§ 48. Mr. Remnant
asked the President of the Board of Trade how many applications he received in 1952 and 1953 for the importation of Californian sea lions; for how many; and what value he places on them per sea lion; and on what that valuation is based.
Three applications for licences to import a total of eight Californian sea lions were received in 1953. We have norecord of the number of applications in 1952 but the Department cannot recall more than two or three other applications over the past five years. In addition, for educational reasons licences have been issued to certain zoos permitting the import withoutpayment of unlimited numbers of live zoological specimens. Licences for animals such as sea lions are normally issued in terms of quantity and the Board of Trade would normally accept for licensing purposes any statement of the c.i.f. value given by the applicant.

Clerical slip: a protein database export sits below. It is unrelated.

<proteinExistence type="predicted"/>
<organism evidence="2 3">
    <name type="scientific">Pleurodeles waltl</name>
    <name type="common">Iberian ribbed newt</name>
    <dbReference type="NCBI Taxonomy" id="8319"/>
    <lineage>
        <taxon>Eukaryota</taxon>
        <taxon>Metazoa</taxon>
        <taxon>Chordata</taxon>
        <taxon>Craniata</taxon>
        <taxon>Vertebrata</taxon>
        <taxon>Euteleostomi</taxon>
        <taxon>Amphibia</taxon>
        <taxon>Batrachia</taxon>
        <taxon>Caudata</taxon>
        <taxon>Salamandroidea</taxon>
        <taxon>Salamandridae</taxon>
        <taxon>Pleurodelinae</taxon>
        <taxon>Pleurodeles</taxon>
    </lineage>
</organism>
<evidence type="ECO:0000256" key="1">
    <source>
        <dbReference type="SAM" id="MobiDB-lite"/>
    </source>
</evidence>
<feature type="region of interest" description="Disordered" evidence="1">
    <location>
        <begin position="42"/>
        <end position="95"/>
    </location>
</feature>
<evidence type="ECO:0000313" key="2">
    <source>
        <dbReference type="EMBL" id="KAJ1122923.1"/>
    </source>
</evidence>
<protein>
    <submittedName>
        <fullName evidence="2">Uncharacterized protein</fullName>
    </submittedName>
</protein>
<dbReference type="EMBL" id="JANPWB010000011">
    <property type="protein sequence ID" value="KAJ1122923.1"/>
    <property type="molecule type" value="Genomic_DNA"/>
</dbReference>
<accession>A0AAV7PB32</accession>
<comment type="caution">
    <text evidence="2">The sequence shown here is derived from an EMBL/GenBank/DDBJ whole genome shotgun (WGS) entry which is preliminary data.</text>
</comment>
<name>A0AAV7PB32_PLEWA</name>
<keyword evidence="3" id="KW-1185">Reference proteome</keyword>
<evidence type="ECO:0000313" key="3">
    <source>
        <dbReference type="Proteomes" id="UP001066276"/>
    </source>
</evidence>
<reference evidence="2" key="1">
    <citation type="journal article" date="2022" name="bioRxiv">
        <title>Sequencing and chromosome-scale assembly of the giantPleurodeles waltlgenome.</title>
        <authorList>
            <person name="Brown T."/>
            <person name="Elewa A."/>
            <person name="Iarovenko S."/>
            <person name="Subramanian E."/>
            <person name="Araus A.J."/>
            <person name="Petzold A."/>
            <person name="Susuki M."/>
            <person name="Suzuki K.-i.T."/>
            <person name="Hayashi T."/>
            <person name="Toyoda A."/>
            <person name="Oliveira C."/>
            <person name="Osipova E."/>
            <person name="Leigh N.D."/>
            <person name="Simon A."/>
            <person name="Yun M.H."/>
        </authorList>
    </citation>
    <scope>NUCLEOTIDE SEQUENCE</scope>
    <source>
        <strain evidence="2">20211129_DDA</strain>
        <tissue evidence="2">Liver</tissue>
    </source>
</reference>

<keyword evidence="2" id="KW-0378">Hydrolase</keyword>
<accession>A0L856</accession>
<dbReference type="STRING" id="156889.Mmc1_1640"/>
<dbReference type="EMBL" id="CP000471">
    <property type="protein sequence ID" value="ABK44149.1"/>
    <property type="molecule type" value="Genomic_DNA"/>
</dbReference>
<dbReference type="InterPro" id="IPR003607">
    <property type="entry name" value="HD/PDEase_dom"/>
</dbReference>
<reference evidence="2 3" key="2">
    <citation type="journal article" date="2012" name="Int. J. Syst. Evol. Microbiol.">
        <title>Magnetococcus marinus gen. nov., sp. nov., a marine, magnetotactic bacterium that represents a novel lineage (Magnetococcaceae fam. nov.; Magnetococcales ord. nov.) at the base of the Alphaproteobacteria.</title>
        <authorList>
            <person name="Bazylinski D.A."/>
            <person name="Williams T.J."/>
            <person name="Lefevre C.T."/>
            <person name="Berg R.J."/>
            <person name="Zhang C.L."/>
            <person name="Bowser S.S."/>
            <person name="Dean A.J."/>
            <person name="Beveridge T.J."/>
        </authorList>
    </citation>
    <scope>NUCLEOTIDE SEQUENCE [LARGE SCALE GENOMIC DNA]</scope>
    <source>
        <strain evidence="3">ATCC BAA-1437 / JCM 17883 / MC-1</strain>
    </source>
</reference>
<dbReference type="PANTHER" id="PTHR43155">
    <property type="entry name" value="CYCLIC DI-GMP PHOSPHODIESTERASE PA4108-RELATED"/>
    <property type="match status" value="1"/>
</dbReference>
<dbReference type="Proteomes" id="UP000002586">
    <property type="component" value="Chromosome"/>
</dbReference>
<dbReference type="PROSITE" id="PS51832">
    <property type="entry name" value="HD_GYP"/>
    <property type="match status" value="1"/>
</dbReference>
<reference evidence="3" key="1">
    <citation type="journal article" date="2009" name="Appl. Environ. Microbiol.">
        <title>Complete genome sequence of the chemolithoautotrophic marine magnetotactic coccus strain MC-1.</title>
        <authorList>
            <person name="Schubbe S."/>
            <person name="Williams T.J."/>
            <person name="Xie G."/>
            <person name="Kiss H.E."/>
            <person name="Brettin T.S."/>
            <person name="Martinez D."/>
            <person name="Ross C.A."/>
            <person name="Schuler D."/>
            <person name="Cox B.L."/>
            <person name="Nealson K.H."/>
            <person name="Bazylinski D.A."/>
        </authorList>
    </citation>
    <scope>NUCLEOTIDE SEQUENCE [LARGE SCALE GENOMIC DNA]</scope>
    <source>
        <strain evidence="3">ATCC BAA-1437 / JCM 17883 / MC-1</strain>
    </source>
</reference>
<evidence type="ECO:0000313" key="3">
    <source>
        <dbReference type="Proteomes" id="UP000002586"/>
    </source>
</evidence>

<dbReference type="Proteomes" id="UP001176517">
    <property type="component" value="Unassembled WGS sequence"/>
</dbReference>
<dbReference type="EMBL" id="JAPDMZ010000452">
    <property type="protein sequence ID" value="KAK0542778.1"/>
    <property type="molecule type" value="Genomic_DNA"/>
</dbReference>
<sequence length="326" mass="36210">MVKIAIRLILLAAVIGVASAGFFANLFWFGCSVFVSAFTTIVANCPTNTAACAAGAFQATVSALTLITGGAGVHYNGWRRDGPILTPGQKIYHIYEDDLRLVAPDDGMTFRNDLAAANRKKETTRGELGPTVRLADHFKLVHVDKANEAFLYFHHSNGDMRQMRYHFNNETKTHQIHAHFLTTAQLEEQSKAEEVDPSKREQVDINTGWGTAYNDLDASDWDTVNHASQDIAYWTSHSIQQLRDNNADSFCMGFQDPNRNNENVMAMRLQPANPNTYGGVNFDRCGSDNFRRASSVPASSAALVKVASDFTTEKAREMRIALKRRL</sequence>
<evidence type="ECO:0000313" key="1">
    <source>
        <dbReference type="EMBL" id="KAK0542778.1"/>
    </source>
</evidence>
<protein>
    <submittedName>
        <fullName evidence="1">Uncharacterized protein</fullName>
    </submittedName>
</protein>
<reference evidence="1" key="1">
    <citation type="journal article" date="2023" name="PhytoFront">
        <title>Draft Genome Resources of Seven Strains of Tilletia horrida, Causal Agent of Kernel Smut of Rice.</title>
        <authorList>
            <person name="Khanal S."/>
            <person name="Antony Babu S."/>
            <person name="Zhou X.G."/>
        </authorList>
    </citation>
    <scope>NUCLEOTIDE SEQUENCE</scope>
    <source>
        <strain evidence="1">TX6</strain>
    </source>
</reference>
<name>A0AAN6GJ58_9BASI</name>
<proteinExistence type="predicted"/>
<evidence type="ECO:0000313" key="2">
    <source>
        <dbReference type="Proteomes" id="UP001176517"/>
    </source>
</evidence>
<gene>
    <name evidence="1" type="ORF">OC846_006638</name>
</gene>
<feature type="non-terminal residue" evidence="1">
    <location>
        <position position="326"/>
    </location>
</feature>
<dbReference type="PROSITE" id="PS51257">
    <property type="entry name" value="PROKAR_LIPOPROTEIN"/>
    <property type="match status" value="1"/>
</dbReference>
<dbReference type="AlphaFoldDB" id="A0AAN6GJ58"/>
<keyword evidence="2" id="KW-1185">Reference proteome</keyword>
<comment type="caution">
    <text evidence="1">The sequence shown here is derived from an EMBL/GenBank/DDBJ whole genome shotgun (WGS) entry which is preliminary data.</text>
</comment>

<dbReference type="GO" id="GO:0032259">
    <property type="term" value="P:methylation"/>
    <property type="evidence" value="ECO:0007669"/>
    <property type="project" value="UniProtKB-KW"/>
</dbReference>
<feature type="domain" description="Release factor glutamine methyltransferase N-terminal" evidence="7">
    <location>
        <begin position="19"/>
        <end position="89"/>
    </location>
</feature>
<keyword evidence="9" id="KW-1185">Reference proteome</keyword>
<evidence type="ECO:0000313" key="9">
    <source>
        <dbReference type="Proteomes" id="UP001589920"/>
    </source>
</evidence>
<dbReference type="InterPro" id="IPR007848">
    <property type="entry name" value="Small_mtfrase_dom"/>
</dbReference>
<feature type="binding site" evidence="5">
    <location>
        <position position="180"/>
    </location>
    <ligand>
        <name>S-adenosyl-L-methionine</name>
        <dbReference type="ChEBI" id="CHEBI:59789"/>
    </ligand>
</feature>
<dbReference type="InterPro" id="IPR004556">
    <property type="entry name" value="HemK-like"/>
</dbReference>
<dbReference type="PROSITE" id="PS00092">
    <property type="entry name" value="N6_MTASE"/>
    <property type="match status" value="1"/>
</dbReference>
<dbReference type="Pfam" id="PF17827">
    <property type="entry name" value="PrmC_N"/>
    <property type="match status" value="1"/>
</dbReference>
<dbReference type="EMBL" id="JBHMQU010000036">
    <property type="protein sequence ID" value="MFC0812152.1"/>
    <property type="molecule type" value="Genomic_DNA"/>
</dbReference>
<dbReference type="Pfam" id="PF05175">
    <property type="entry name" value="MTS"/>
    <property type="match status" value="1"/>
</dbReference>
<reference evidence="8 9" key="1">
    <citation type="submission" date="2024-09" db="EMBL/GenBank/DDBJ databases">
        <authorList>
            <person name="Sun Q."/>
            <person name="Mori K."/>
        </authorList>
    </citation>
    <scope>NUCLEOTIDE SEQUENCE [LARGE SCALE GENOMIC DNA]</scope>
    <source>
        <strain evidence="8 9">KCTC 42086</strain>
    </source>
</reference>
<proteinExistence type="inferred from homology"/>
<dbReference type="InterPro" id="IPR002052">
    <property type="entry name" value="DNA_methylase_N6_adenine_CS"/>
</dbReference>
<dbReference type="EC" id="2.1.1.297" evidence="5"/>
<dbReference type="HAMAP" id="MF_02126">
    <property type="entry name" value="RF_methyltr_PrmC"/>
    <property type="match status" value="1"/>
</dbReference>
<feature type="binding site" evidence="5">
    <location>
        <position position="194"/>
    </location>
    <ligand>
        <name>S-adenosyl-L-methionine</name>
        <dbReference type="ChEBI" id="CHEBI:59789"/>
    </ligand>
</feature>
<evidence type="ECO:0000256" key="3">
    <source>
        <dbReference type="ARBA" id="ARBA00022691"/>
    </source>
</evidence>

§ Mr. Remnant
Can my right hon. Friend say how he distinguishes between four Californian sea lions which he allowed into this country as a gift to Glasgow Zoo, where an admission charge is made, and six sea lions, also a gift, this time to Billy Smart's Circus, in which case he recently refused an import licence? How does he reconcile the two?
The main reason that we allow gifts to zoos is that they are regarded as educational institutions. A circus, rightly or wrongly, is regarded not as an educational institution but as a commercial undertaking. I hope my hon. Friend does not feel that I am unsound on sea lions. I should like to make it clear that dollar sea lions are, I am afraid, an amenity which we must deny ourselves for the moment on balance on payment grounds.